A way to mentor like Jesus

Thanks to Chris Hornsby of Next Generation Mentoring, I got a review copy of Mentor Like Jesus, by Regi Campbell with Richard Chancy.

This book lays out a very clear mentoring process to reproduce leaders of a particular type. Regi Campbell is an entrepreneural leader and knows how to get results in the marketplace. The book unpacks his value for being strategic with time, finding what works, and adapting principles from Jesus’ process of disciple-making, in order to invest in next generation leaders who have high potential to impact the world. I can see how this book will be very useful to develop mentoring programs for churches, especially with book royalties going towards funding this purpose.

What the author means by mentoring may not be what some people mean by mentoring. This excerpt contrasts the typical commonly-held meaning of mentoring, and what Regi means by mentoring:

Traditionally, the mentoring relationship is almost always initiated by the mentoree. He has something he wants… a felt need… for guidance, wisdom, advice, or help. Most often these conversations get started around job stuff. The younger man needs advice or access to the older man’s network of contacts. Sometimes it’s a crisis at home… a breech with a wife or child; and the less experienced person wants to confide in someone who’s “been there, done that.” …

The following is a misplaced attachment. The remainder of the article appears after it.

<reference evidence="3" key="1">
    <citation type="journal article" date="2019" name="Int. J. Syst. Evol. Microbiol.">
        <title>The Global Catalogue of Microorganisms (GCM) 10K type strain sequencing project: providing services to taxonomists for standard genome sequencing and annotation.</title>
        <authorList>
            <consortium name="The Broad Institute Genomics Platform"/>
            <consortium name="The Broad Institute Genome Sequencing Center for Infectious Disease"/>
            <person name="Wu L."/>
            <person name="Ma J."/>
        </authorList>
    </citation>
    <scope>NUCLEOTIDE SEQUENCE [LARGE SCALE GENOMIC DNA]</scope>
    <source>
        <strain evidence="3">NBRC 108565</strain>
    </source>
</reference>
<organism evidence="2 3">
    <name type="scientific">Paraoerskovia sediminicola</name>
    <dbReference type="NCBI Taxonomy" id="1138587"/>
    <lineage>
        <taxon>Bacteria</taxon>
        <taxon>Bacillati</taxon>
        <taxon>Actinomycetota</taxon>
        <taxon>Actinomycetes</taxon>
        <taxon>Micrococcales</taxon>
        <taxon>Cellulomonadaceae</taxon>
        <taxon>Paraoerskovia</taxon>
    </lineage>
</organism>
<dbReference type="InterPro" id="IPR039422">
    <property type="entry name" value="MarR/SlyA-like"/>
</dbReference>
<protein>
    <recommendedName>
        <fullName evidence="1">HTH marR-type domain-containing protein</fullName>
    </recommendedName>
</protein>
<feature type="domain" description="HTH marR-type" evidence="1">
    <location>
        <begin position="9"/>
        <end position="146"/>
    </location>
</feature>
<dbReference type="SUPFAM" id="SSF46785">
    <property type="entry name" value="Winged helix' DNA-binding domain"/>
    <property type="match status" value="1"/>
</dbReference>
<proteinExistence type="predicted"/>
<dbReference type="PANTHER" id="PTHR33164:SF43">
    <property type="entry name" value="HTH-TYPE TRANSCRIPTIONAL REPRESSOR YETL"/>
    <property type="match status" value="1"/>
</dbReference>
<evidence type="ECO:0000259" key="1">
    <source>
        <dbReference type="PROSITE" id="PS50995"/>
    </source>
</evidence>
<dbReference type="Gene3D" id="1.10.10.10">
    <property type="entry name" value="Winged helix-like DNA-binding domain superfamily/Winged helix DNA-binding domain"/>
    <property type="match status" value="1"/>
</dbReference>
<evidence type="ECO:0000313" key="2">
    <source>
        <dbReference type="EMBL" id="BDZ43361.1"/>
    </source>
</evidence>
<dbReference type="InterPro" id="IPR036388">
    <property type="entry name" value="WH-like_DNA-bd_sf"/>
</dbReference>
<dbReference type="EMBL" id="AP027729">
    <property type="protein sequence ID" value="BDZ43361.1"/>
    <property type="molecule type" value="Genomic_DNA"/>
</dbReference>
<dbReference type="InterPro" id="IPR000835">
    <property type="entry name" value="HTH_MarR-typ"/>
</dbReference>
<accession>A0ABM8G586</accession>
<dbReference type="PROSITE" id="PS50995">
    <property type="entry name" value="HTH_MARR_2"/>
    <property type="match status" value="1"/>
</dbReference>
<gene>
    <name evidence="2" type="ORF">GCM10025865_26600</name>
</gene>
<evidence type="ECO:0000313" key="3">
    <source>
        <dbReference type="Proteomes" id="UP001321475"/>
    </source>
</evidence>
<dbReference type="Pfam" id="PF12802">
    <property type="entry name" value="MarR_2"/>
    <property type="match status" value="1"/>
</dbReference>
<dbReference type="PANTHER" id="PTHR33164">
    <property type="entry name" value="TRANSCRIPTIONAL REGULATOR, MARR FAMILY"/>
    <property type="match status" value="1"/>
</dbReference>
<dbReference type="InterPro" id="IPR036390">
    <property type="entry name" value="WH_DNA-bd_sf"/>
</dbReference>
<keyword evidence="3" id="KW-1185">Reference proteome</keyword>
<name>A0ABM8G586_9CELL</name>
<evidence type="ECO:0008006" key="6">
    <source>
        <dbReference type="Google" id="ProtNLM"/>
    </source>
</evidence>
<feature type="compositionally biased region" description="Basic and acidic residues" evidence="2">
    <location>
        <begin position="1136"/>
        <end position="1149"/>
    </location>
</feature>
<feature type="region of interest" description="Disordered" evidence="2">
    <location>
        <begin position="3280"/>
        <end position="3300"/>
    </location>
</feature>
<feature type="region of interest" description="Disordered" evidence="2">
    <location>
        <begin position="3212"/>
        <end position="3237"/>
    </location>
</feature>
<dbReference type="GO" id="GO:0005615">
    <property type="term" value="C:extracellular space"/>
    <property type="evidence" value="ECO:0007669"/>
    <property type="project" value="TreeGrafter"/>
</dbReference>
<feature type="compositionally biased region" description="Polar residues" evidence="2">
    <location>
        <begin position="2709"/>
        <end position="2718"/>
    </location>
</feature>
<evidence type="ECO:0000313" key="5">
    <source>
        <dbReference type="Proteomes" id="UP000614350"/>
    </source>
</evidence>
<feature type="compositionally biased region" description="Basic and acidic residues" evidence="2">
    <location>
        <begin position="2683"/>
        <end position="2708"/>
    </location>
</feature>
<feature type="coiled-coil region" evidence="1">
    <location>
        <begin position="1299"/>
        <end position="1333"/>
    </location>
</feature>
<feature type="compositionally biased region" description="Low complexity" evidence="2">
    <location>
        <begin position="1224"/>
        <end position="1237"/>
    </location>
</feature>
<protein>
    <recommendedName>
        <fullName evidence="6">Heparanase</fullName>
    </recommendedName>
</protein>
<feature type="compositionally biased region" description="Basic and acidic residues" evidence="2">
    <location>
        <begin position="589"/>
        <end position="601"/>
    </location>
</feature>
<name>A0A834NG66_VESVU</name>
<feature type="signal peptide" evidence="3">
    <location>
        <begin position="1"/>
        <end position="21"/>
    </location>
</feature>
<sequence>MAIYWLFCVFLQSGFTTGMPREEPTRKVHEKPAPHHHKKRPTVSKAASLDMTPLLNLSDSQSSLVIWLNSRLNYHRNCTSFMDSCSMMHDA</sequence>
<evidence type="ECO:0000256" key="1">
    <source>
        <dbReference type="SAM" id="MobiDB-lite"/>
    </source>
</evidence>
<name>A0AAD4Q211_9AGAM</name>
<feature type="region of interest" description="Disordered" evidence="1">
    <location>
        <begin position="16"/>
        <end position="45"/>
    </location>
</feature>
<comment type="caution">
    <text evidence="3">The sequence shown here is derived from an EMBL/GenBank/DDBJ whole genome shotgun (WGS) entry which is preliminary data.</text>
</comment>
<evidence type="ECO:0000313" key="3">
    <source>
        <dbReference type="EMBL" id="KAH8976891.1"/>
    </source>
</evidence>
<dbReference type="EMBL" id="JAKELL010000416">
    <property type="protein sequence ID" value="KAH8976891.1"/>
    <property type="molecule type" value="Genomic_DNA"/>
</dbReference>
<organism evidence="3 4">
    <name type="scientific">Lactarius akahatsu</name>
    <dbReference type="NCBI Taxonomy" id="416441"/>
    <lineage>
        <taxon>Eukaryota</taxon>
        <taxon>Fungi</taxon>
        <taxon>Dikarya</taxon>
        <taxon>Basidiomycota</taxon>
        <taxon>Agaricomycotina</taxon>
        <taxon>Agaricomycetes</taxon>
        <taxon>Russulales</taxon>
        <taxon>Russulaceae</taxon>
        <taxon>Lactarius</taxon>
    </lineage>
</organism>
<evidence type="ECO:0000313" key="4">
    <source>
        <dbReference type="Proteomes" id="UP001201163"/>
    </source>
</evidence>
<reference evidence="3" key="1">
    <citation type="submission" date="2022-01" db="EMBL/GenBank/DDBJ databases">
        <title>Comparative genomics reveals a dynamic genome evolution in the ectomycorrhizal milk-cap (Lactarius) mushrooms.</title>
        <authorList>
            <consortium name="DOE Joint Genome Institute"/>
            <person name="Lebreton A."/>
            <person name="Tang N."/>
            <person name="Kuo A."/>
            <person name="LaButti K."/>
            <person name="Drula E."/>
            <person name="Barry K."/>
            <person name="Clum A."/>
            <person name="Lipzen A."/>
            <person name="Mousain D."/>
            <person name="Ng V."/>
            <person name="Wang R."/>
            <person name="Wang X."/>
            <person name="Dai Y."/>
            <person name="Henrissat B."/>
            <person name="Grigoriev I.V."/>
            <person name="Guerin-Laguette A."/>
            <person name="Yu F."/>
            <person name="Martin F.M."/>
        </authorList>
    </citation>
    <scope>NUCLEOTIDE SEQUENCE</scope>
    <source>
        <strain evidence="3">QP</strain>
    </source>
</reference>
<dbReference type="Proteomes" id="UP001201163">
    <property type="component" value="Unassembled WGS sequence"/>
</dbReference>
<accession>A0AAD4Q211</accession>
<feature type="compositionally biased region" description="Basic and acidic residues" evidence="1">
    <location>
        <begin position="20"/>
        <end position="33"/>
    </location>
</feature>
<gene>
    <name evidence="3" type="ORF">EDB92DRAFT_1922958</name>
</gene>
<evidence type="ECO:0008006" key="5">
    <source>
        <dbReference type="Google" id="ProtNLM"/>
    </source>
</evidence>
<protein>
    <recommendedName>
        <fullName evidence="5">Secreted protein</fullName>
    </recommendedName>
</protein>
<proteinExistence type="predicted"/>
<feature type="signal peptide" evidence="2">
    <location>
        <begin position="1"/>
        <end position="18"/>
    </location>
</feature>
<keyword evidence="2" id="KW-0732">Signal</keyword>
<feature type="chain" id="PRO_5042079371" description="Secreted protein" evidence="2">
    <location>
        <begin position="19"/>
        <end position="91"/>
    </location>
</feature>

Now, is this a type of mentoring? Yes. Is it what Jesus did? No. Jesus initiated the mentoring relationship with His disciples… [p.120]

I don’t know how many people have described what Jesus did with his disciples as mentoring. I have heard of many people who describe what Jesus did as disciple-making or discipling. Certainly what Jesus did with his disciples has changed the world forever. If the goal is to change the world through intentional formative relationships, the terminology doesn’t matter.

One reviewer of Mentor Like Jesus noted the confusion of terms:

It’s no secret that the word “mentor” is a loaded term and can mean something wildly different for people. Some may think of a mentor as someone who meets with them weekly to speak about their professional lives, others may imagine someone on more of an on-call basis who gets together a few times a year. What are healthy expectations in a mentoring relationship?

And that’s what it is. Get clear expectations on both parties, the mentor and mentoree — do you want mentoring in the traditional sense or mentoring in the disciple-making sense?

This is a great book to get everyone on the same page for mentoring as disciple-making, to have a reproducible process that you can “add water and stir” and run with it to pour into leaders who change the world.

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